To use the sling the loop is slipped over the finger and the knot in the other end is held between the thumb and forefinger. A stone is placed in the pouch and the sling is swung around above the head one or more times. At the appropriate part of the swing the sling is swung forward with a throwing action and the knot is released. The pouch then opens up releasing the stone which if aimed correctly flies toward its target with great velocity and momentum, much more so than if thrown by hand.

The training was difficult. The last time I used a sling was about eight years ago. Having said that, I manage to hit the targets a few times. In the video, the first target I set up and filmed was a pot sherd on a stick at about 10m away. I hit it first go though it was most likely a fluke. I then set up a post at 20 m and was not so accurate. I set up more pots and tiles on sticks in a clearing at 10 m, then in a creek at 15m and finally tiles in the clearing again at 10 m. With practice I noticed I got better.

The advice I’d give would be to set up targets 10- 20m away and practice with the sling. Aiming the sling is roughly this: Swing the sling in the same plane the target is on (determines y- axis), then time the release of the sling when it will let the stone go towards the target (determines x- axis). Use larger stones as they swing slower and are easier to time the release. Larger stone also carry more momentum. The stones should also be smooth so they fly straight and don’t grip onto the pouch when released but fly out smoothly on target instead.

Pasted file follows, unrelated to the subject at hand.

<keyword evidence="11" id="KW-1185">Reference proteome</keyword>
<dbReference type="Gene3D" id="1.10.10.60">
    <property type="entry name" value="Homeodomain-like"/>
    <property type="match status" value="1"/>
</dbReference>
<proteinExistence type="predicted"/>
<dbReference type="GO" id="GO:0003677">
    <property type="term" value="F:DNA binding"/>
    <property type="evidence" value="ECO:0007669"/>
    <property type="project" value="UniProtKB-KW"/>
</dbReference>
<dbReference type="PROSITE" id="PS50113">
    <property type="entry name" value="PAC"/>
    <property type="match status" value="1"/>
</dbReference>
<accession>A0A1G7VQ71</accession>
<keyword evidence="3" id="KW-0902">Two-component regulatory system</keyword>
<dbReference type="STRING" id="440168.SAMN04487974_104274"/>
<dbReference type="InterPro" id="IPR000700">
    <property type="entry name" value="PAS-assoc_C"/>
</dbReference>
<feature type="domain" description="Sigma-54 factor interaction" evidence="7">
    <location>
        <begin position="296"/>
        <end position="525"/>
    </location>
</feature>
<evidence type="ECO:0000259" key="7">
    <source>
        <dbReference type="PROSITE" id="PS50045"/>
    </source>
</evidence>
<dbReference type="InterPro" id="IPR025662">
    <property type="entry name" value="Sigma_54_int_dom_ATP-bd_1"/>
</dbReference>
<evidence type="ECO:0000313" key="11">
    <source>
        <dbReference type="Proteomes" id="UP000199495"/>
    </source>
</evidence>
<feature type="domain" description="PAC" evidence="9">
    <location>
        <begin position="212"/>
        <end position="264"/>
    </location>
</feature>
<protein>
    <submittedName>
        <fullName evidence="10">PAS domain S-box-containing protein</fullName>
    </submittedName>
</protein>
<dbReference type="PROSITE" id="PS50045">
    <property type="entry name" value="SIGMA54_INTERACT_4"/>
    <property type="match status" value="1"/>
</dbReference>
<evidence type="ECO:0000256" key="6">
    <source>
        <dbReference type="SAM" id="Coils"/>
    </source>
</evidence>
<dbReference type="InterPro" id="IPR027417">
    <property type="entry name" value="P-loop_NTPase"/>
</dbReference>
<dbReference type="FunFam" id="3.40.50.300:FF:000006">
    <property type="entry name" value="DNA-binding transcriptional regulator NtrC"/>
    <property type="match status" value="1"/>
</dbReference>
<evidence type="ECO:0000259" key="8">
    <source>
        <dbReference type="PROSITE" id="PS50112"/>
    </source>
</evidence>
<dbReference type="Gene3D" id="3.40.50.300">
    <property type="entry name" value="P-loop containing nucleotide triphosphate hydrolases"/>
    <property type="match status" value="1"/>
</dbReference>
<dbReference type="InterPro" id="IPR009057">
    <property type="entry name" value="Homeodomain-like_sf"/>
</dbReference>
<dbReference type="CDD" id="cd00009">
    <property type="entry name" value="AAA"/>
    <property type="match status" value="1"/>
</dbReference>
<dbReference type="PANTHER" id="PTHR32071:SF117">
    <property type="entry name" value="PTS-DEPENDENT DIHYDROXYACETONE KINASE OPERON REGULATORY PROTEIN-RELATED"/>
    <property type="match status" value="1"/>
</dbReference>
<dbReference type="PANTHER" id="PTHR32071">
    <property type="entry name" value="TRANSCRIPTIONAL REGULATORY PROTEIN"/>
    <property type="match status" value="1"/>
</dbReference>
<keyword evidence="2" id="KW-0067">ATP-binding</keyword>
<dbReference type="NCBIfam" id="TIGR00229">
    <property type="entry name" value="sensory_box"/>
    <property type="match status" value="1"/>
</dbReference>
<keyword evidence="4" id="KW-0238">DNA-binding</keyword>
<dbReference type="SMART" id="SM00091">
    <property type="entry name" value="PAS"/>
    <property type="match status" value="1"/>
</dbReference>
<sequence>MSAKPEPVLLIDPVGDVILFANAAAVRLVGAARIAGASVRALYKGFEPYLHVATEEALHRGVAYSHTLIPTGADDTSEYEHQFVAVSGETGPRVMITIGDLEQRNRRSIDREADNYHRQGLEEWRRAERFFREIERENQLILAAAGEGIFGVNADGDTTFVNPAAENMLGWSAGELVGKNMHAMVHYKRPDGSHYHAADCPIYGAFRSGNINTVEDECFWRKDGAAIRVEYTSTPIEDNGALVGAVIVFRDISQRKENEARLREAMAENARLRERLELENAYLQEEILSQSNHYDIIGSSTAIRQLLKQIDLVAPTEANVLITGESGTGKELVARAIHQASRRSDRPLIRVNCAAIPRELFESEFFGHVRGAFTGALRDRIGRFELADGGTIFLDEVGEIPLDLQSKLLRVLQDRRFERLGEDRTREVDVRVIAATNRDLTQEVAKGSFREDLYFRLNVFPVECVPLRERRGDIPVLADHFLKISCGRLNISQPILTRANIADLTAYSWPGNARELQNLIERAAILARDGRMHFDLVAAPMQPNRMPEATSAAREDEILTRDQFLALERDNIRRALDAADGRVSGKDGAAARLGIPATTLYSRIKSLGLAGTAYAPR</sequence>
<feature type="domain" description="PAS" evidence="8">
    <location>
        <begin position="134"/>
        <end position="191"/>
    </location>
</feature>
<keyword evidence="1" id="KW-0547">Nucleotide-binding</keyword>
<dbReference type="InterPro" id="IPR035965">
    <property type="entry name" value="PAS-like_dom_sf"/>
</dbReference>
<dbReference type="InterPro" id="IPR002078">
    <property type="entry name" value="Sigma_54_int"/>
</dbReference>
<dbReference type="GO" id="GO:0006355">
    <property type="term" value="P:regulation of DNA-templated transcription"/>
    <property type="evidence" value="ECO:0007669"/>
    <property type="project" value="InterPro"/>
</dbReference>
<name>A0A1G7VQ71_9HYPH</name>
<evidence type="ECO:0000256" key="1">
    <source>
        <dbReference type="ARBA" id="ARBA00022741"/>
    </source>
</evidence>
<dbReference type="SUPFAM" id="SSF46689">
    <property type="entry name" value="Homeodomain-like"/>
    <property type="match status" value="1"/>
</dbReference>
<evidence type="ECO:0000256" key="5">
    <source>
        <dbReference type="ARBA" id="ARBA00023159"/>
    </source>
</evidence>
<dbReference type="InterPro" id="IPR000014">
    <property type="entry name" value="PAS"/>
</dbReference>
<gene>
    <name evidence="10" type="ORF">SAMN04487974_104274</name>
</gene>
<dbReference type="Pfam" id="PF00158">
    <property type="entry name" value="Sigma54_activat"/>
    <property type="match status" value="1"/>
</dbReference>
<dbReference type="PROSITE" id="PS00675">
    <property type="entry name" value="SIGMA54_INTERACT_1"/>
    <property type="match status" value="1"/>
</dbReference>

I built the sling with a solid pouch like those I used as a kid, but my research showed that some have a split pouch. This might be a better design but I didn’t test it during this project. The bark fibre worked well. It was durable, inflexible and made a good material for the sling.

The benefit of the sling as a weapon is that it is easy to make, is very portable, and has few components to break and the ammunition (stone) is everywhere. The disadvantages are that it is difficult to learn to use and cannot be fired in thick forest for lack of room to swing it.


Chimney and pots.

I built a fireplace and chimney onto the tiled roof hut for light and cooking purposes. An external fireplace was built in the back wall of the hut. This fireplace was not for heating. That was taken care of by the pre-existing underfloor heating system. I camped in the hut one night and the fireplace gave good light to see by while the underfloor heating made it comfortably warm to sleep in.

I also needed more and larger pots for carrying water and boiling it. Clay from the creek bank was dug and used to make the pots. Stones were removed from the clay and broken tiles left over from the construction of the hut were crushed and added as grog. This prevents pots from cracking during drying and firing. The clay was then mixed by hand to form a homogenous mixture.

A cooking pot and 4 large pots (just under 25cm tall and 25cm wide) were made using the coiling method. Some layers of the pot had lines scraped on top of them to help the next layers stick to them better, but this was probably unnecessary. The pots were rubbed with a snail shell and a smooth seed pod in a process called burnishing. This adds strength to the pots and makes them more waterproof. I only burnished them lightly. If done well they can get a very shiny finish.